Unfinished Business, Doctor Who, Dr. Who, Chris Eccleston, Christopher Eccleston, Doctor who Fiction

There it was - the seventh globe. He picked it up and looked at the swirling images of friends he had met in his seventh incarnation. The most important of them were Mel, who had been with him at the start, and Ace who had joined him later.

Enemies swirled within the glass, too. The Rani, Davros again and his infernal creations, Cybermen gleaming menacingly.

But it was none of those he was destined to face this time. He turned to look at the glass case where the next key should go, opening this seventh door.

“Svartos,” he whispered to himself, the sound of his voice nevertheless loud in this silent place where he alone trod. “The Iceworld.”

The holograph of the tidal locked planet, one hemisphere permanently frozen, the other a boiling desert, hung above a pattern made of crystal, but resembling the patterns made by ice solidifying on glass – the fronds and ferns attributed to Jack Frost and such mythological beings by the fanciful.

There was, of course, a gap in the centre of the pattern. It was the shape of a bowl with a stylised ice crystal shape on the base – three diamonds interlocking – the symbol of the Svartosan people.

That meant he was to visit Svartos before it became Kane’s prison, when it had a population of very creative troglodytes who lived and worked within the ice caves. A plague had wiped them all out at least three centuries before those events. It was an empty, dead world when it was chosen for that sinister purpose.

He trusted the TARDIS wouldn’t land him there in the middle of the plague, otherwise his destination was set.

The destination was in the cavern of the singing trees, already a considerable depth below the thick permafrost on the dark side of Svartos. The Doctor stepped out and appreciated the natural glow from the luminous quartz in the cavern walls. It bathed him in a soft light that came from all around him and cast no shadows. The ‘singing’ was caused by air currents that blew through these upper caverns. The ‘trees’ were fantastic accretions of crystal formed into the most delicate of stems and fronds like giant white ferns. The air currents moved them very gently and caused a musical sound like hundreds of wind-chimes all playing at once. It was surprisingly tonal. He could listen to it all day if he didn’t have a mission to get on with.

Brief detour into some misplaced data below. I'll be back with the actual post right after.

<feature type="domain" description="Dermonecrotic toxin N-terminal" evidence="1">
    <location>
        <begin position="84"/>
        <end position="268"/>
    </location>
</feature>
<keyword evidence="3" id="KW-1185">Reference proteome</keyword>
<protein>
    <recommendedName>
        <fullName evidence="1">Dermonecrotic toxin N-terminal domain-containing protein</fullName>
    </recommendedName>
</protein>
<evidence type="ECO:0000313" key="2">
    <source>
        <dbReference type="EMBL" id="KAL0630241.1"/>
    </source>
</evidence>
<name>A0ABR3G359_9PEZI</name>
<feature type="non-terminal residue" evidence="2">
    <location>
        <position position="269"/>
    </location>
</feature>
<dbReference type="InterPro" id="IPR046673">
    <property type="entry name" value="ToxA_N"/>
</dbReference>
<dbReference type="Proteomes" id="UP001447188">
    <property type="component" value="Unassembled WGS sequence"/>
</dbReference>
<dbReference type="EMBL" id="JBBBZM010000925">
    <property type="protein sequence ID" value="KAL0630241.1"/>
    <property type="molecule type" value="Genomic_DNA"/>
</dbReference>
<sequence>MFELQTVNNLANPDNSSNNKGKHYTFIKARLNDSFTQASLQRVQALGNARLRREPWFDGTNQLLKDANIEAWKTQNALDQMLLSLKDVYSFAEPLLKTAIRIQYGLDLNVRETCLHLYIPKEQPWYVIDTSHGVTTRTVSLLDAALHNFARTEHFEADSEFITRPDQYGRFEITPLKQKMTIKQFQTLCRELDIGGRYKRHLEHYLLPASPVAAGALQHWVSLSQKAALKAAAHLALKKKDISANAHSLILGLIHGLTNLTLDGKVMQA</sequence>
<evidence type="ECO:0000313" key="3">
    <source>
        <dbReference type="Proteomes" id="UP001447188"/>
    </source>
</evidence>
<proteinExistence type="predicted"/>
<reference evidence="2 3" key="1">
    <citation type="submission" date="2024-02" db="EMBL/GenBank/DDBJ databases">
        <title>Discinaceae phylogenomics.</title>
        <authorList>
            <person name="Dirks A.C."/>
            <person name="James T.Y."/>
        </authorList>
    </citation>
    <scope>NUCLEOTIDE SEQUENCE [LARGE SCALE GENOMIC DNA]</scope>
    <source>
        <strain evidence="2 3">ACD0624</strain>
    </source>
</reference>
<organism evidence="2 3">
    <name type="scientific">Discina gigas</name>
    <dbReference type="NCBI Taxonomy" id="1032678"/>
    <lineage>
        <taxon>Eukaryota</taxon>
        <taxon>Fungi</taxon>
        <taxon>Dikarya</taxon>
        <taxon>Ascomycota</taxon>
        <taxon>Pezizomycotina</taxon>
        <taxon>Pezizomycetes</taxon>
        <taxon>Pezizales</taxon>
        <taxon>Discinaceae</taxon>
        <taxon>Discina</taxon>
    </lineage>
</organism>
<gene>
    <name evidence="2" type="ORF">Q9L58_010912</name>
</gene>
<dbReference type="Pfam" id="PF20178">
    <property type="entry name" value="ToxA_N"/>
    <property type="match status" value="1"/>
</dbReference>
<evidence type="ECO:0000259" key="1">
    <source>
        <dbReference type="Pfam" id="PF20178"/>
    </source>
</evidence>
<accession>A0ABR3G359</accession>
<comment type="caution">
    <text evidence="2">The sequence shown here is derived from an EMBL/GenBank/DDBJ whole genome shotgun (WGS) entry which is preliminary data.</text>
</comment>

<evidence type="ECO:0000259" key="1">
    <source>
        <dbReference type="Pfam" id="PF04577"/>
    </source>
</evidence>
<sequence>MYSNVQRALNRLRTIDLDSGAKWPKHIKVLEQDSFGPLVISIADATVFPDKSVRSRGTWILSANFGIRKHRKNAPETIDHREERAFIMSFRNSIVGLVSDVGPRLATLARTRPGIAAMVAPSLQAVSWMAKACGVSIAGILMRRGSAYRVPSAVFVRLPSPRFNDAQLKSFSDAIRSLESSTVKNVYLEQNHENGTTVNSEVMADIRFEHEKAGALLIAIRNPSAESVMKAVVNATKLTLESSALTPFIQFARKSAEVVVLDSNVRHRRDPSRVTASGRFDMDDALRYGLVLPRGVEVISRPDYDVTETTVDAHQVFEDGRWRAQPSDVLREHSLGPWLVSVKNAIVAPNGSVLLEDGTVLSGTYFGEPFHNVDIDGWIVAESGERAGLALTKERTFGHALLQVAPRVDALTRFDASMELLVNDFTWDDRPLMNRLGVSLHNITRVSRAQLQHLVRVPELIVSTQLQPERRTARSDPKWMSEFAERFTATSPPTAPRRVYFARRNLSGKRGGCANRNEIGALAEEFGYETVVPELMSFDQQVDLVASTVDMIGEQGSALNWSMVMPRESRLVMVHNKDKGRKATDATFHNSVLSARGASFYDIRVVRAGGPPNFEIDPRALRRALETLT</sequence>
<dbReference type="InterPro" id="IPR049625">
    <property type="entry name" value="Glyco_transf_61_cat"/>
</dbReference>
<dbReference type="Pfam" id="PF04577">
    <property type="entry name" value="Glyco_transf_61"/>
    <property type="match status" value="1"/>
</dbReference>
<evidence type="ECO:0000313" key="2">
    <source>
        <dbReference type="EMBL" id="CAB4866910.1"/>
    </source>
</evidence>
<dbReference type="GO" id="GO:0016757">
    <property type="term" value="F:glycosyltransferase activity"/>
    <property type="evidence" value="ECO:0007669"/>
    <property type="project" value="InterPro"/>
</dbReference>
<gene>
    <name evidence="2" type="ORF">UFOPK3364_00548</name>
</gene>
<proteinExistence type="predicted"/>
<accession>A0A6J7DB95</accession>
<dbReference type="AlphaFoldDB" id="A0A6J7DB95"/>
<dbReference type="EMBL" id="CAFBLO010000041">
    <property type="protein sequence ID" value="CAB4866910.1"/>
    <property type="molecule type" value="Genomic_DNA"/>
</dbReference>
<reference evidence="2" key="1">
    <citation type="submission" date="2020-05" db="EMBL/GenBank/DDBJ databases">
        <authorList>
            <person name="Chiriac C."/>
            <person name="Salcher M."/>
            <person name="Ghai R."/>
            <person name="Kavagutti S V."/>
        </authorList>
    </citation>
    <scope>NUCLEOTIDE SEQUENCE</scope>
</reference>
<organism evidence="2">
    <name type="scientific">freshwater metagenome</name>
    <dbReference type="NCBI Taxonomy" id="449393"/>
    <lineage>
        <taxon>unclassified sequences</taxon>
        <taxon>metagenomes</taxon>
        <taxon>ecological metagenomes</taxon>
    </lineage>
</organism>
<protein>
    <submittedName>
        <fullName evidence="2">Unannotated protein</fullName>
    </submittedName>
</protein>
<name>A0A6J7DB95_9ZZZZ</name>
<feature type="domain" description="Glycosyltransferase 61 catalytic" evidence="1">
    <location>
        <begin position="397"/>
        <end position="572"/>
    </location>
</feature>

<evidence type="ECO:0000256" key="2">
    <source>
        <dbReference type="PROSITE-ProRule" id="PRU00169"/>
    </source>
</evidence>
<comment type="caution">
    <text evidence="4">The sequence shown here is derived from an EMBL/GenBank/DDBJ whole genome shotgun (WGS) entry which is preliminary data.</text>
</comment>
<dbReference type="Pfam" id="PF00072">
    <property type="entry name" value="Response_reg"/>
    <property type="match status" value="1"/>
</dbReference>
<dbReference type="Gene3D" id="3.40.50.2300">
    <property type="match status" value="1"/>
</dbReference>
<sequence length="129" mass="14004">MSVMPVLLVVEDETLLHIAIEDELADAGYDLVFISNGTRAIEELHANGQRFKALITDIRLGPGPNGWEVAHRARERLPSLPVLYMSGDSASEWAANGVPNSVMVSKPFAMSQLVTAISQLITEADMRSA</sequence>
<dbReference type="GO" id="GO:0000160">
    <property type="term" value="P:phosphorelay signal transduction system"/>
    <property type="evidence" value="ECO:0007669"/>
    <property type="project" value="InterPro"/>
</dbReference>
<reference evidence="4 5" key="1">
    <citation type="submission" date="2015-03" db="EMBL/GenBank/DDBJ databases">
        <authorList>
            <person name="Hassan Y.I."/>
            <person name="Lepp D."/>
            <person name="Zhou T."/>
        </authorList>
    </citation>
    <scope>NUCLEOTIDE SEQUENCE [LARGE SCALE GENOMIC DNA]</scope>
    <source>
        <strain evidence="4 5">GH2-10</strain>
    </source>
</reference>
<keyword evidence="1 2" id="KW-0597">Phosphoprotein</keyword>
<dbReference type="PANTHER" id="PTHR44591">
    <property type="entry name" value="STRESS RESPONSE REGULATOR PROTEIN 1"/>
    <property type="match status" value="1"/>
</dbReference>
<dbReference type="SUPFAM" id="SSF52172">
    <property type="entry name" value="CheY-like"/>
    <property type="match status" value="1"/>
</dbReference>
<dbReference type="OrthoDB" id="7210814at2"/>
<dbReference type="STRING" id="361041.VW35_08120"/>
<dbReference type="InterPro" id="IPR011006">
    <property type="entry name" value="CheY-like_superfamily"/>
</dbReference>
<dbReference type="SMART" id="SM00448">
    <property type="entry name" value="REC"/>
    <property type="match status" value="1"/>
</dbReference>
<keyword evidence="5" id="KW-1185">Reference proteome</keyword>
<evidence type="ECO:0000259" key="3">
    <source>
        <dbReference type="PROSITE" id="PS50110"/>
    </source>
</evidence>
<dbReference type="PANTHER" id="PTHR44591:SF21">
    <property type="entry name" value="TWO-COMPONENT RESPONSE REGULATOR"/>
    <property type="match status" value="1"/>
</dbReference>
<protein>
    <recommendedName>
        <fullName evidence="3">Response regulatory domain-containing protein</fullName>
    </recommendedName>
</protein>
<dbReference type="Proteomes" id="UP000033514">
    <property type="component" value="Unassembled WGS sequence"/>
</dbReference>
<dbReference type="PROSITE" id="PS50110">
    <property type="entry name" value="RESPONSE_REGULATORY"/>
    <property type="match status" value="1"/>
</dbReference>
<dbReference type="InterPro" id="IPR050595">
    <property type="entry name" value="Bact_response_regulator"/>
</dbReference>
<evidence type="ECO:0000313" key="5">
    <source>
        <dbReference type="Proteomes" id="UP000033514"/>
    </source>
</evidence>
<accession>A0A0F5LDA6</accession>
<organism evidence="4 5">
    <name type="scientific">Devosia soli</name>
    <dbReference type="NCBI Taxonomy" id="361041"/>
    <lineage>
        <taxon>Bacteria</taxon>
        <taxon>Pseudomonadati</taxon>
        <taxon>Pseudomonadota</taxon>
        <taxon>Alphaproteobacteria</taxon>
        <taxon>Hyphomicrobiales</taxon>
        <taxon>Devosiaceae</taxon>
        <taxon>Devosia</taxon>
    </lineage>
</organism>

The cavern and the ‘trees’ were formed by nature, but the Svartosans had cut steps to make the way down into the lower levels easier. The Doctor followed those steps down into what would have been a far more ambient place when the people lit fires that warmed a series of flues and pipes keeping the frost at bay.

Those fires hadn’t been lit for a long time, now. This was a cold place. The gravity globe he lit as he entered the lower passageway reflected off frost covered walls. His feet crunched on layers of ice that had never melted.

This planet had a core of ice. Even the heat of the sun-baked permanent daylight side didn’t penetrate far enough to alter that. Iceworld was truly named. Given enough time, these tunnels would probably fill with ice and the very existence of the Svartosan troglodyte race would be forgotten.

Not yet. The Doctor stopped and looked at a frost covered alcove. There was some kind of glass beneath the ice. He cleared the frost away and peered into the dim space behind.

There were two bodies there. They were a male and a female. He could tell because they had been mummified in the cold, dry air. Their skin had turned to a deeply tanned leather. Their eye sockets were empty and sunken and their long fingers bony and brittle. Rags of clothing remained on their short, slender bodies.